The Titanic is much upon our minds these days, and it has been an obsession with many people for 94 years. Just think, in only six years we will "celebrate" the Centennial of the sinking of the Titanic. You should start right now to secure performance rights for the show on Apr 14, 2012.
Your comparison of the Titanic vs. Iceberg to the USS San Francisco vs. Seamount (the USS Scorpion was another incident, top secret, hush hush espionage, and all that [Marc: Sorry! I got the name wrong!}) caused me to ponder the physics of the collisions. First of all, here is a photo of the result of the latest (7 Jan 2005) maritime disaster, from a USN oriented message board. There is a lot of talk back and forth from a miscellaneous collection of readers about the accident. Interesting reading.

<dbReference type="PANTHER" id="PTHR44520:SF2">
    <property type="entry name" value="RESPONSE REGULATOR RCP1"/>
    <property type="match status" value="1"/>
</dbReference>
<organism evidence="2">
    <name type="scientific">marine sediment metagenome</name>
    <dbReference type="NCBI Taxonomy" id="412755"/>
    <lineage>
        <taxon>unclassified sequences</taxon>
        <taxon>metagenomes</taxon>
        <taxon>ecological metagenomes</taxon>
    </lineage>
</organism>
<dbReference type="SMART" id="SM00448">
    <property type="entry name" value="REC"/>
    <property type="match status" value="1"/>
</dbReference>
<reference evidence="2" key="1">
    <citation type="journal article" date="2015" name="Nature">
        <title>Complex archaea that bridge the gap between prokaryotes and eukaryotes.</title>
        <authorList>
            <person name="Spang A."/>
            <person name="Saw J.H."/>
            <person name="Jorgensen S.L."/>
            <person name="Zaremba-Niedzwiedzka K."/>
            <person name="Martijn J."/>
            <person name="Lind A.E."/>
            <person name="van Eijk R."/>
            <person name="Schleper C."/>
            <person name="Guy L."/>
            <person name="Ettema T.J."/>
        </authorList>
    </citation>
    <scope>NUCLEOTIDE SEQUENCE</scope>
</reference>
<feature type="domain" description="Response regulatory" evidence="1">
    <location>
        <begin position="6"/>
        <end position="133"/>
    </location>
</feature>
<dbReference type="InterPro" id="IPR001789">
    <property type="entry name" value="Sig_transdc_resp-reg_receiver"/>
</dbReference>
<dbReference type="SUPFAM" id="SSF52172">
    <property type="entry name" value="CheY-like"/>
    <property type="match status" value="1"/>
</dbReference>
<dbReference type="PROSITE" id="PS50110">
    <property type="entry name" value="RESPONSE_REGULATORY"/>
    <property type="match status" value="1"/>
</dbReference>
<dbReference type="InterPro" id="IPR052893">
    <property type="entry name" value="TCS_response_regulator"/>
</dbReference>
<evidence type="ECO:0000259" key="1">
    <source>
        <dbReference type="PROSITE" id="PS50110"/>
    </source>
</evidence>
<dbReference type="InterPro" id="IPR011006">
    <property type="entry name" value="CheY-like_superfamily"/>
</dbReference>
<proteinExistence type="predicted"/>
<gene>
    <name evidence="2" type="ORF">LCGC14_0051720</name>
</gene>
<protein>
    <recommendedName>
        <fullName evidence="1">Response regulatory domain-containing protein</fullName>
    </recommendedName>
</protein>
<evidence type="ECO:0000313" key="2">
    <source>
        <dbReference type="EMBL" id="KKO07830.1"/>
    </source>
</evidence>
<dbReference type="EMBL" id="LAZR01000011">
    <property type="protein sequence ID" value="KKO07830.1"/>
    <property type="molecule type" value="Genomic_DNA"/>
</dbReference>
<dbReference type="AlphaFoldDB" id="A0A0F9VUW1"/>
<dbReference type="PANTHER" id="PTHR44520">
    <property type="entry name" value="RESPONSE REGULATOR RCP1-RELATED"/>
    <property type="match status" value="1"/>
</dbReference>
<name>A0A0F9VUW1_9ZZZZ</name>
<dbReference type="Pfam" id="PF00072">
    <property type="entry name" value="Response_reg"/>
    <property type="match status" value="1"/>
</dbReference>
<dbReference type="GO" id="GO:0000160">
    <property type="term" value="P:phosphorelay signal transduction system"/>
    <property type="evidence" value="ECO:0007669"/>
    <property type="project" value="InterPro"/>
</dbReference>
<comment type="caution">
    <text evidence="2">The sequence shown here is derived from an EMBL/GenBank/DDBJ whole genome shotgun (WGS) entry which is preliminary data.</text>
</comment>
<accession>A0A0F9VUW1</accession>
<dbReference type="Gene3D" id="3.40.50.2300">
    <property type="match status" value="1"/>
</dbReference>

I acquired a couple of books from my local library, the classic reference "A Night to Remember" by Walter Lord, and "The Night Lives On" by the same author. The first was published in 1955 and made into a movie by a British Studio in 1958, both are still readily available from Amazon.com. The second was published in 1989, shortly after the discovery of the hulk of the Titanic in 1985. It did not fare so well and is out of print. It focused mainly on the various Hearings conducted after the sinking, the later lives of principle passenger and crew survivors, and some information about the discovery of the wreck. It was very interesting and useful, but the Internet makes these kinds of books a hard sell today.